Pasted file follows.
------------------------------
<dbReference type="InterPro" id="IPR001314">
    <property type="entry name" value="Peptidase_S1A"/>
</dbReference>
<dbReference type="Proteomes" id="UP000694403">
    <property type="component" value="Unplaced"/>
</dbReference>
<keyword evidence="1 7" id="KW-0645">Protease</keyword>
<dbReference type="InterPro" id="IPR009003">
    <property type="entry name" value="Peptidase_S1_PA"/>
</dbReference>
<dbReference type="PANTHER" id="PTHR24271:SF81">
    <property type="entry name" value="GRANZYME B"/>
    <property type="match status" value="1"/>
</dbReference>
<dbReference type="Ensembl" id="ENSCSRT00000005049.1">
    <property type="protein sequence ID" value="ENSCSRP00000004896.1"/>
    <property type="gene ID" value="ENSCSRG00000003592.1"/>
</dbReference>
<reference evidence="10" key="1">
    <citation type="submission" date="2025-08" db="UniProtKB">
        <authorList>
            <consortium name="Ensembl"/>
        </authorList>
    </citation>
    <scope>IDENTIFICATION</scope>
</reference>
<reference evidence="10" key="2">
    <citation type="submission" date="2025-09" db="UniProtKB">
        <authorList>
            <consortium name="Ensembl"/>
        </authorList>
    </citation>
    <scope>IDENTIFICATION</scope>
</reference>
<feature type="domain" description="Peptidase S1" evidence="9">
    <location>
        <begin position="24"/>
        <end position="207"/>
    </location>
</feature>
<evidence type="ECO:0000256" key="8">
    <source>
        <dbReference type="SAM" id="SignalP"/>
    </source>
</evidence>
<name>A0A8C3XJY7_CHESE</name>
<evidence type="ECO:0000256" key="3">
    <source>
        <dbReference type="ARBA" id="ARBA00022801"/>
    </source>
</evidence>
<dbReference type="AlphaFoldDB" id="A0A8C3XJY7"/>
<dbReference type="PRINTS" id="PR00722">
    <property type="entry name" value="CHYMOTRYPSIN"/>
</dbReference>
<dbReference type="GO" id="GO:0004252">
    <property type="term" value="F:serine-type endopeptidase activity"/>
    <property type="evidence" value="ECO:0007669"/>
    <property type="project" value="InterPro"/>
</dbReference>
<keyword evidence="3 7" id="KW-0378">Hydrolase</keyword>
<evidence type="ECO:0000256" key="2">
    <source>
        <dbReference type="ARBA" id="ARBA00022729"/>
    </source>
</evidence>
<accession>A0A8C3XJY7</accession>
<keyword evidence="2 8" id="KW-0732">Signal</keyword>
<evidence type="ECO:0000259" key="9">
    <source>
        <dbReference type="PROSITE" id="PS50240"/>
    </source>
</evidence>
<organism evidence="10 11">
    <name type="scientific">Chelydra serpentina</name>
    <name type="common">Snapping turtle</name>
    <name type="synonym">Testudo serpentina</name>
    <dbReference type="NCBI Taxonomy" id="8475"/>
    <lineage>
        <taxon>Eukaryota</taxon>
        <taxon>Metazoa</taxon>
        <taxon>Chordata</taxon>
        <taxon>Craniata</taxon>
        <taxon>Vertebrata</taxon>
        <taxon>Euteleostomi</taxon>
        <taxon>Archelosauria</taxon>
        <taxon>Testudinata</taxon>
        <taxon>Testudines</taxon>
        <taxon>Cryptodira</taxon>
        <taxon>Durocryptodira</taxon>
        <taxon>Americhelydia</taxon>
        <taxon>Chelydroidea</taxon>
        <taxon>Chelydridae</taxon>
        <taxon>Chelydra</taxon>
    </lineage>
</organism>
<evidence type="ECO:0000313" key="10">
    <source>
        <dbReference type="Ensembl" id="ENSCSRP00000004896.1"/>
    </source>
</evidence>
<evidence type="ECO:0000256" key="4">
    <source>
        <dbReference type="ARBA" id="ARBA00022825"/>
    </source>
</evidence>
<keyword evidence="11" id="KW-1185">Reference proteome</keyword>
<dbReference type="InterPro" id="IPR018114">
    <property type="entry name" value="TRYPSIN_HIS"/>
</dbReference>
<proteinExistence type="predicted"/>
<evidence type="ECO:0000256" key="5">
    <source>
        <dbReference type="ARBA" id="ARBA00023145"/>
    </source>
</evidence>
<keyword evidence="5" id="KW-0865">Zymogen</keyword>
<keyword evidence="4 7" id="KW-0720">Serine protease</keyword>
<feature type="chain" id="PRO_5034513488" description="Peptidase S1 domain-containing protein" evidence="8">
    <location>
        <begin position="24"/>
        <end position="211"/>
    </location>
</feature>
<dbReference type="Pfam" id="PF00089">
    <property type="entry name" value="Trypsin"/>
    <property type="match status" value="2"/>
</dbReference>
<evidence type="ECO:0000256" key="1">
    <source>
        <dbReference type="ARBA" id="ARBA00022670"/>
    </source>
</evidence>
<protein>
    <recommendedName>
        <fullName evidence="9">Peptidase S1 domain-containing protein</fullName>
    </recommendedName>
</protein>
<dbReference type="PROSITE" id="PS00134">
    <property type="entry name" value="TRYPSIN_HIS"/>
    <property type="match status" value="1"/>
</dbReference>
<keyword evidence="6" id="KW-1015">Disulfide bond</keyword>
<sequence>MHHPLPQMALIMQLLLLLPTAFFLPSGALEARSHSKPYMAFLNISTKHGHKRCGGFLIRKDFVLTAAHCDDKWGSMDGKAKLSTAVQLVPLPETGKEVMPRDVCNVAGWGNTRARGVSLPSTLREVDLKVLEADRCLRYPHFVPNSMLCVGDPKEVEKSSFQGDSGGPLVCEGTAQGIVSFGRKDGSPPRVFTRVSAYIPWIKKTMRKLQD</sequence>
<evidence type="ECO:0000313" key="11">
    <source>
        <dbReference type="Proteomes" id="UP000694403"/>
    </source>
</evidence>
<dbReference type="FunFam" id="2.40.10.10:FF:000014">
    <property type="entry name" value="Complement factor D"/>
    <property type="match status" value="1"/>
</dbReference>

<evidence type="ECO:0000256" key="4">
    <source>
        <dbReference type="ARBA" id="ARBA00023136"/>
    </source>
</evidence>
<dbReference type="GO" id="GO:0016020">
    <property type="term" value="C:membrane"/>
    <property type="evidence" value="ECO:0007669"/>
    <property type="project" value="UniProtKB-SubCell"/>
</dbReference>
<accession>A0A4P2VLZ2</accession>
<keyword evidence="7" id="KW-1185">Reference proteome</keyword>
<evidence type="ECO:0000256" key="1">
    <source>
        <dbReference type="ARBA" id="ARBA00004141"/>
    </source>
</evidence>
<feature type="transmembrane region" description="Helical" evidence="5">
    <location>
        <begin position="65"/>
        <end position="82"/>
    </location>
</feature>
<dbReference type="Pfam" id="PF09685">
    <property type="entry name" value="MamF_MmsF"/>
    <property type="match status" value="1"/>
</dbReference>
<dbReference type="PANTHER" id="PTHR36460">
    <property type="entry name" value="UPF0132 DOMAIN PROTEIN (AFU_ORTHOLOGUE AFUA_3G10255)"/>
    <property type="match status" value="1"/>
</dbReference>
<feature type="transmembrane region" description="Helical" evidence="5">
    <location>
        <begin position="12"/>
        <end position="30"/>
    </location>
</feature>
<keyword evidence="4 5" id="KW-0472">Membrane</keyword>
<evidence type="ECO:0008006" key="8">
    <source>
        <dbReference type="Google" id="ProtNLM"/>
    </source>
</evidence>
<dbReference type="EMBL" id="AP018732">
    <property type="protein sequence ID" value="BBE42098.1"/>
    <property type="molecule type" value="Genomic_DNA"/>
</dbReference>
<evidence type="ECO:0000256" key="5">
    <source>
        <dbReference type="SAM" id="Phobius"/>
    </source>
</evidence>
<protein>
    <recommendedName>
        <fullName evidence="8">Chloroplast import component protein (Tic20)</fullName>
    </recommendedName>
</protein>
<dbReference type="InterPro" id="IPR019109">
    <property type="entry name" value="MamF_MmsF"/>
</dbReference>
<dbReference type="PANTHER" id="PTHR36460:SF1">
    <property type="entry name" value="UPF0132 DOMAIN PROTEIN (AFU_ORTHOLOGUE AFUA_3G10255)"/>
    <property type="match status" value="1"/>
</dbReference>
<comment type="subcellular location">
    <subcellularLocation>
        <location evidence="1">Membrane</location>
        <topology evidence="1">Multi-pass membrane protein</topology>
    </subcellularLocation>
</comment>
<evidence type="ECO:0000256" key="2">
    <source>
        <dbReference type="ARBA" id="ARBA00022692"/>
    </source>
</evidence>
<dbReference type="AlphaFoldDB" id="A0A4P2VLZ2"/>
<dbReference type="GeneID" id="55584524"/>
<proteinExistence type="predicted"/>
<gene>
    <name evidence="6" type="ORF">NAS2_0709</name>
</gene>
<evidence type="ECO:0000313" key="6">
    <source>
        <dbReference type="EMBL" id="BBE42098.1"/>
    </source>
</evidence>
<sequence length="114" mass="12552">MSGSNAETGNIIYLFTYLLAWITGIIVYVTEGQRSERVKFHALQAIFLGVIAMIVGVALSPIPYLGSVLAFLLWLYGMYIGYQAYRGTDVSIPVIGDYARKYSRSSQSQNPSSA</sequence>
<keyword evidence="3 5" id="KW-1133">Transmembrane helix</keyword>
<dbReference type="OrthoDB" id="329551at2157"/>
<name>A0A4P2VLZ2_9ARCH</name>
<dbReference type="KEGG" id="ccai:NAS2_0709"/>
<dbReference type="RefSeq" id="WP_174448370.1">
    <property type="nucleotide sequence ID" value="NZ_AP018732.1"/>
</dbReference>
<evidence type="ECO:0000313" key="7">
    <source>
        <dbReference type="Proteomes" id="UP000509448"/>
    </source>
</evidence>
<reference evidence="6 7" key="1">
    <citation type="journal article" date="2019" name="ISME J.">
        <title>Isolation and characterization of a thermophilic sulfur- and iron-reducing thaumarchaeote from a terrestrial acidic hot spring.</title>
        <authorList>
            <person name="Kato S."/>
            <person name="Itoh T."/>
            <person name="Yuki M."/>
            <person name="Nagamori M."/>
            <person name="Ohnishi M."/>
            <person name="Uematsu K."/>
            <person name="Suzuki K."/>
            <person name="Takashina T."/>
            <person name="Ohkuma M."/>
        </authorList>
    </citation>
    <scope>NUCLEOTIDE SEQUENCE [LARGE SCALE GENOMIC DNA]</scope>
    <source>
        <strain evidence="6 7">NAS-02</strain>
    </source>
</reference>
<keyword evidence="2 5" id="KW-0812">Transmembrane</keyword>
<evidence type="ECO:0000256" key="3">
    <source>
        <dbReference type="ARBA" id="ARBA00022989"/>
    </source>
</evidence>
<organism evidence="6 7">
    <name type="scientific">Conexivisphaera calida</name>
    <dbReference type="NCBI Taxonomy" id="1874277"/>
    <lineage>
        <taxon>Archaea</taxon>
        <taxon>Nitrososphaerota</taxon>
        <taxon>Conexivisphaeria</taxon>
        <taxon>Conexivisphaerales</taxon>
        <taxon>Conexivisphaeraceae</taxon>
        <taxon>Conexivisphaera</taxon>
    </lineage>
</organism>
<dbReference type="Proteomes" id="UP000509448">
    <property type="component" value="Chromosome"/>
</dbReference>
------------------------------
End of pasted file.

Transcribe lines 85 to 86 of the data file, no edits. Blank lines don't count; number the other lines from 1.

        <taxon>Euteleostomi</taxon>
        <taxon>Archelosauria</taxon>